Most studies of pigment biosynthesis in fungi have focused on dark brown pigments, melanins, shown to be important pathogenic factors for both plant- and animal- pathogens. In contrast to this biosynthesis, little is known about pigment biosynthesis in reddish fungi. In Nectria haematococca, mutants affecting the coloration of mycelia and perithecia (hyperproduction of red pigments or albinos) have been obtained through mutagenesis. The analysis of these mutants showed that the lack of pigmentation of the perithecium wall and that of mycelia result from the operation of two distinct biochemical pathways. Some of the pigments formed in the vegetative phase are naphtoquinones. The composition of the pigment found in the wall of perithecium is unknown. Here we reported on the cloning of the gene which is required for the red coloration of perithecia by complementation of the I4 mutant (white perithecia) by a cosmid library. Subcloning identified a 5 kb DNA fragment able to restore the mutant phenotype. DNA sequencing revealed high degree of homology with polyketide synthase genes. On the basis of the presence of at least the beta-ketoacyl synthase and acyl transferase domains usually present in polyketide synthases and fatty acid synthases, we propose that the I4 gene encodes the polyketide synthase which initiates red pigment biosynthesis. In addition, we initiated studies on the expression of this gene in order to determine if it is developmentally regulated.
462 Loline biosynthesis in Neotyphodium uncinatum: identifying biosynthetic genes with the use of subtractive hybridization. Martin J. Spiering1, Jimmy D. Blankenship1, Heather H. Wilkinson2, and Christopher L. Schardl1. 1Department of Plant Pathology, University of Kentucky, Lexington, Kentucky and 2Department of Plant Pathology and Microbiology, Texas A&M University, College Station, Texas, U.S.A.
The insecticidal 1-aminopyrrolizidine alkaloids (e.g. N-formyl and N- acetyl loline) are present in the grass meadow fescue (Lolium pratense) when infected by the fungal endophyte Neotyphodium uncinatum, significantly strengthening the plantÆÆs resistance to insect attack. For isolating key genes involved in loline biosynthesis in N. uncinatum we have adjusted culture growth conditions to induction of loline production in mycelium at high levels and to suppression of production, respectively. RNAs isolated from mycelium grown under these conditions were used as æætesterÆÆ (producing) and æædriverÆÆ (suppressed) in subtractive hybridization. Northern analysis showed significant expression of subtracted transcripts only under loline-producing conditions. By using the subtracted cDNAs as probe, several hybridizing (ææ+ÆÆ) clones have been identified from a cDNA library of loline- producing mycelium. Sequence analysis of a ææ+ÆÆ clone indicated a highly significant match with an aspartate kinase, an enzyme involved in the biosynthesis of methionine and threonine. In addition, we have cloned a DNA fragment closely linked to a locus controlling loline production in the endophyte Epichlo festucae. Analyses indicated a highly significant similarity to O-acetyl-homoserinesulfhydrylase (OAH), an enzyme likewise involved in the biosynthesis of methionine. The OAH-like gene is highly expressed during loline production in N. uncinatum, and was detected only in loline-producing endophytes. These findings suggest a significant role in loline biosynthesis of enzymes normally functioning in methionine biosynthesis, possibly by directing methionine to production of polyamines (e.g. spermidine), which are intermediates in the biosynthesis of related plant pyrrolizidine alkaloids. This work was supported by the U.S. National Science Foundation Integrative Plant Biology Program 9808554.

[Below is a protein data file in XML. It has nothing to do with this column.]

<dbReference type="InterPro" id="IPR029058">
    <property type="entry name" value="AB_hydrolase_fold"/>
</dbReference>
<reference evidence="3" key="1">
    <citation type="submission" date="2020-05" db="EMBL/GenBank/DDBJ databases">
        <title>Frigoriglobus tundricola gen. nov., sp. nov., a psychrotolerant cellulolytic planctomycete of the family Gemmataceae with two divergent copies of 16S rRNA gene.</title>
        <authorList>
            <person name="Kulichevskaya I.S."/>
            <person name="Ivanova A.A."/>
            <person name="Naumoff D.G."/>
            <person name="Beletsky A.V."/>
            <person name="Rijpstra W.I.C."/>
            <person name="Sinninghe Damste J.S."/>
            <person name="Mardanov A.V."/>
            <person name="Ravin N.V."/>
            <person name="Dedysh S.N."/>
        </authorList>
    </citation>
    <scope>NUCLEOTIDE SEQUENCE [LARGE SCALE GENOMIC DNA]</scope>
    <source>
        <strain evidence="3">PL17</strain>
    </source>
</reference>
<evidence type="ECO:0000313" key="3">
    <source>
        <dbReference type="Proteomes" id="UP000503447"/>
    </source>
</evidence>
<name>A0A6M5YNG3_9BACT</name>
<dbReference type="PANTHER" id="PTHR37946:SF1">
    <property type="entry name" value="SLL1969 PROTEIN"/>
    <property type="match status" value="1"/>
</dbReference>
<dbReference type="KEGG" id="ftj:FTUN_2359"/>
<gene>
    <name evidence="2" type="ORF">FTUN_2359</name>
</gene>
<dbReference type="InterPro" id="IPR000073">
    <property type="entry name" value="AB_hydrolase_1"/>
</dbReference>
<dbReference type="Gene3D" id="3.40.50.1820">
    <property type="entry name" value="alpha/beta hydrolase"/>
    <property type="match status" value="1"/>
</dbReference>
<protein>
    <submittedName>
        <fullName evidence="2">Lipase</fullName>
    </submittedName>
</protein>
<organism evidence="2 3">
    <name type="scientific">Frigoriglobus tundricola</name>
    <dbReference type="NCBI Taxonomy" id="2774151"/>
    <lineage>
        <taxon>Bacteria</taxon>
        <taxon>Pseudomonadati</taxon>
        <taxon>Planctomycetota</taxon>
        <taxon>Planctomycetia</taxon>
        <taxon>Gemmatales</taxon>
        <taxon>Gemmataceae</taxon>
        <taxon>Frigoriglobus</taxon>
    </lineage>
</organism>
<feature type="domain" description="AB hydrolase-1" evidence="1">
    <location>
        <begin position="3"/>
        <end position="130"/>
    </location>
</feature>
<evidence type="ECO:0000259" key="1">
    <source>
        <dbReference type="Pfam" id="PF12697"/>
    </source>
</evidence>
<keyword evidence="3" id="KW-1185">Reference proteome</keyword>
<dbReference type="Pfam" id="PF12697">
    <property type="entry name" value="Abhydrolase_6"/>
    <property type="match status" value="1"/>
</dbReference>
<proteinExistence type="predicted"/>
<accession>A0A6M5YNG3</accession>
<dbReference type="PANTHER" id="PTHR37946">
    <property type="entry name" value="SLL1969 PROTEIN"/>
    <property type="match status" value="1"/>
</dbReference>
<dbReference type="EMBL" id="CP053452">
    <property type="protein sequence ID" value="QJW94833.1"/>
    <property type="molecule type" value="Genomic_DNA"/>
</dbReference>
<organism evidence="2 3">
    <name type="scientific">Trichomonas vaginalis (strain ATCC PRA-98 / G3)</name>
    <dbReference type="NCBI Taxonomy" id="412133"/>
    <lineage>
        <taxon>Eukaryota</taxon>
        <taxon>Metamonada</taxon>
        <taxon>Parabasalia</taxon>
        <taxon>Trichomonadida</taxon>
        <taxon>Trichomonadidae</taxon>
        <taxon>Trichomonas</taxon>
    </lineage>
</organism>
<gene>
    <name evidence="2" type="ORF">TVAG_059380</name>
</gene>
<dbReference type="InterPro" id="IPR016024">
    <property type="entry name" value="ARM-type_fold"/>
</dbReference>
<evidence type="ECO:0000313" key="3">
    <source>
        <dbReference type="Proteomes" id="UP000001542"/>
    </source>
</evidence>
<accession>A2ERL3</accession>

463 Antimicrobial and antichagasic activities produced by Talaromyces flavus. Tatiana Pereira da Silva de Freitas, Jairo Kenupp Bastos, Sérgio de Albuquerque, Suraia Said. Faculdade de Ciências Farmacêuticas de Ribeirão Preto, Universidade de São Paulo, Ribeirão Preto, Brasil.
Chagas' disease, which is caused by Trypanosoma cruzi, attacks about 116 million people in the world and the lack of efficient and nontoxic medicine is a constant concern in tropical countries. In addition, microbial resistance to antibiotics is increasing and many antibiotics are no longer effective. Thus, the search for new antichagasic and antimicrobial drugs is desirable. In the present study T. flavus (CCT3138) was inoculated in a two-step culture, the final broth was partiotioned with chloroform and butanol and the extracts were analyzed. The best antimicrobial activity was detected in the chloroform extract obtained from cultures after 192 hours of incubation. The extract from Czapeck medium had the best activity against Candida albicans (76% more active than the standard miconazole 4 mg/ml) and against Micrococcus luteus (88% more active than the standard penicillin G 0.6075 U/ml). The extract from Takeuchi medium showed the best activity against Staphylococcus aureus (200% more active than the standard used, i.e. penicillin G 1.215 U/ml). The chloroform extracts from the Takeuchi and Czapeck media had the same activity against Escherichia coli as the standard used (streptomicin 77.7 U/ml). The activity contained in the water extract from the culture broth of Czapeck medium, which was incubated for 96 hours, was responsible for the lysis of 97.58% of trypomastigote forms of T. cruzi (red blood cells remained normal). The antichagasic activity was also detected in other extracts but with a lower effect. The standard used to compare the efficiency of the extracts was Gentian violet, which killed 100% of the trypomastigote forms of the parasite. Supported by FAPESP (Proc. n . 00/06847-5).